Although not explicitly stated on the album’s liner notes (more about those liner notes in a moment), Benny clearly went into the studio with the express notion of recreating that bygone era in Hawaiian music, sounds which could not be heard on any recording still in circulation at that time and which could only be heard live during that period at one and only one place: the Halekulani Hotel’s House Without A Key, the historic location overlooking Waikiki Beach where Diamond Head looms to the east and the sunsets are as legendary as the musicians who have performed there throughout history (like the Halekulani Girls featuring Linda Dela Cruz or the Kahauanu Lake Trio). The Halekulani Hotel had not offered music under its kiawe tree since the early 1970s, but under new management, by the early 1980s the House Without A Key was filled with the sounds of steel guitars and falsetto voices once again. And several nights a week the group you would hear would be known as The Islanders, a rotating aggregation of living legends including Benny Kalama, Sonny Kamahele, Walter Mo`okini, Harold Haku`ole, Merle Kekuku, and others. But remember during this period steel guitarists were few and far between. And so this group’s sole young lion was the then still up-and-coming Alan Akaka. Benny’s intention with his 1984 LP He Is Hawaiian Music seems to have been to recreate the sounds of the House Without A Key on those evenings when The Islanders appeared there – the living embodiment of another time and the Royal Hawaiian Serenaders.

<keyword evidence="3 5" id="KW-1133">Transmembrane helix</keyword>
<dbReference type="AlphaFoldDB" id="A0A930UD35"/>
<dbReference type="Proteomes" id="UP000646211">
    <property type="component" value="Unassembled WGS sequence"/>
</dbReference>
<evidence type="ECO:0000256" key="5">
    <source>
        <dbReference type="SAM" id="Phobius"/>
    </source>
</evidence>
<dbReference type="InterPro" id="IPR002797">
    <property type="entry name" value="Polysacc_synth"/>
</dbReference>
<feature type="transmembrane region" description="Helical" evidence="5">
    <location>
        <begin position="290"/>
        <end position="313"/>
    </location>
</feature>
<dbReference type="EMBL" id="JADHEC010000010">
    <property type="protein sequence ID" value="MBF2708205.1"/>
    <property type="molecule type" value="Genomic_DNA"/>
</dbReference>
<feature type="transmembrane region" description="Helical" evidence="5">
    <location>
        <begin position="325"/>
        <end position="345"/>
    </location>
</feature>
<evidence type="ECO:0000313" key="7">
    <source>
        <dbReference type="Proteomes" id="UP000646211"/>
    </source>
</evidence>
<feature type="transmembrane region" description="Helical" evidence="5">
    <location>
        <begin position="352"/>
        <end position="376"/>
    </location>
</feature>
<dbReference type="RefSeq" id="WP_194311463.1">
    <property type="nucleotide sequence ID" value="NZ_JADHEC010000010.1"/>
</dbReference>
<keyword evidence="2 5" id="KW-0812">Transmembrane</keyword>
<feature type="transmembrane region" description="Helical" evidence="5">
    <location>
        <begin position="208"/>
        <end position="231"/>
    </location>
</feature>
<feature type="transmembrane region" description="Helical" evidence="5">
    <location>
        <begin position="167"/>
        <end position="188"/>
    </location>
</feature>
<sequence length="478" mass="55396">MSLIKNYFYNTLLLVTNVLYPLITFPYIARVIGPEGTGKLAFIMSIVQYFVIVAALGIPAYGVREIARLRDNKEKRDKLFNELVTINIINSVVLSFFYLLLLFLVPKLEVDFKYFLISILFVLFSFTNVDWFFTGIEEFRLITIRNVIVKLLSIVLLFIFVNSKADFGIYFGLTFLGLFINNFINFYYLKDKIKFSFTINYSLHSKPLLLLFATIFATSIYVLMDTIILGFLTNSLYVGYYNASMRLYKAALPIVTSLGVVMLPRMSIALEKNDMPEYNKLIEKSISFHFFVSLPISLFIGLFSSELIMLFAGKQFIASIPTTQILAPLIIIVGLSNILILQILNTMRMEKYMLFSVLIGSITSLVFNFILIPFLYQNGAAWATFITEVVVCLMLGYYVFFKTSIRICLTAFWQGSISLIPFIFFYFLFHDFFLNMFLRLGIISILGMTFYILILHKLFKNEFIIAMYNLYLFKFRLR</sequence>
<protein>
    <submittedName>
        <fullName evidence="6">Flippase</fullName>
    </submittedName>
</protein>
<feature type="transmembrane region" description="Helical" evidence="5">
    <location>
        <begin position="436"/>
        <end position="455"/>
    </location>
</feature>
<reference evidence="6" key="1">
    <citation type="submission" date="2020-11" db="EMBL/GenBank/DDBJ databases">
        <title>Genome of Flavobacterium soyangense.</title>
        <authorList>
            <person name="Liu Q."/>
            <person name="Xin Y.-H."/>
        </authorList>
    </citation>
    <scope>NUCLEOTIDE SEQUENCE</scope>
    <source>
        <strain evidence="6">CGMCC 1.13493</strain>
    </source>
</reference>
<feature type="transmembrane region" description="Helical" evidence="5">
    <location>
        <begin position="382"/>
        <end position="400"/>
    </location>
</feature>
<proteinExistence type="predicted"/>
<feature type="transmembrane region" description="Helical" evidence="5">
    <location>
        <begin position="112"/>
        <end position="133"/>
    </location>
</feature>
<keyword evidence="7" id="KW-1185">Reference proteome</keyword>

And, if that was Benny’s goal, he and his cohort succeeded in spades! But he did it with a different group than the one appearing at the Halekulani. The sessions that led to He Is Hawaiian Music featured the rhythm guitar of Hiram Olsen (who was a regular of Jerry Byrd’s trio at the time), Kalani Fernandes (the other third of Byrd’s working trio) on bass, Randy Oness (another elder statesman of Hawaiian music whose earliest recordings with Pua Almeida and Alfred Apaka date back to the early 1940s), and Alan Akaka on steel. (The Islanders would not be captured on record until a few years later in a series of recordings produced by Akaka.) The recording featured four Alvin Isaacs compositions, another by Isaacs’ frequent musical collaborator, singer/songwriter Mel Peterson, and a handful of songs so old that their rightful composers had long since been forgotten at the time of these recordings. And the LP was – most Hawaiian music fans agree – an instant classic. But, more importantly for me personally, He Is Hawaiian Music was my first exposure to this style of Hawaiian music – the style that became my first love, the style I learned and went on to perform – as well as my first exposure to large doses of Isaacs’ compositions. And I went off in pursuit of more of Isaacs’ songs and sounds – jump-starting my record-collecting passion. And that is why, not merely apropos of our discussion of Alvin Isaacs, I offer up He Is Hawaiian Music as the first of the dozen recordings I will feature in my series 12 Hawaiian Music LPs That Forever Changed My Life. There were other influential Hawaiian LPs that predated the arrival of this one in my home, but Kalama’s classic changed my thinking about Hawaiian music, broadened my horizons, and opened doors to listening to other artists of his era that I had not previously considered such as the Halekulani Girls, Richard Kauhi, the Kalima Brothers, and all of those terrific 45 rpm singles from the 49th State Records and Waikiki Records. And it is the record – even above those by Barney Isaacs and Jules Ah See – that made me want to pick up a steel guitar and play.